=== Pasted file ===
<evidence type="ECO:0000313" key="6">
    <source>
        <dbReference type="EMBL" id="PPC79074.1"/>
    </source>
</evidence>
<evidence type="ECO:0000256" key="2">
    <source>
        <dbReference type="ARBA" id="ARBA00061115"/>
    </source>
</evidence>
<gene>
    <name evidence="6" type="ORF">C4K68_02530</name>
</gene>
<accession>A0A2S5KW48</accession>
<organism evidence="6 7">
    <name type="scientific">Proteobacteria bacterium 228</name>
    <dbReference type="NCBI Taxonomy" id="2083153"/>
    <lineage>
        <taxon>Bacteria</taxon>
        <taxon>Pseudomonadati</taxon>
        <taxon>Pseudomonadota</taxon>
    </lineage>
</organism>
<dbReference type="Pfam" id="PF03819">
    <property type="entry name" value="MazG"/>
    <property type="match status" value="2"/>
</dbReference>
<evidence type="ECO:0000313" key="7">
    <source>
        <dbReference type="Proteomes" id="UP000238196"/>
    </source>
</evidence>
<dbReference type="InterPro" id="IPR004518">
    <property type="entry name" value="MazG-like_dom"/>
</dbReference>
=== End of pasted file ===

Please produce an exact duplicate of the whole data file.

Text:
<evidence type="ECO:0000313" key="6">
    <source>
        <dbReference type="EMBL" id="PPC79074.1"/>
    </source>
</evidence>
<evidence type="ECO:0000256" key="2">
    <source>
        <dbReference type="ARBA" id="ARBA00061115"/>
    </source>
</evidence>
<gene>
    <name evidence="6" type="ORF">C4K68_02530</name>
</gene>
<accession>A0A2S5KW48</accession>
<organism evidence="6 7">
    <name type="scientific">Proteobacteria bacterium 228</name>
    <dbReference type="NCBI Taxonomy" id="2083153"/>
    <lineage>
        <taxon>Bacteria</taxon>
        <taxon>Pseudomonadati</taxon>
        <taxon>Pseudomonadota</taxon>
    </lineage>
</organism>
<dbReference type="Pfam" id="PF03819">
    <property type="entry name" value="MazG"/>
    <property type="match status" value="2"/>
</dbReference>
<evidence type="ECO:0000313" key="7">
    <source>
        <dbReference type="Proteomes" id="UP000238196"/>
    </source>
</evidence>
<dbReference type="InterPro" id="IPR004518">
    <property type="entry name" value="MazG-like_dom"/>
</dbReference>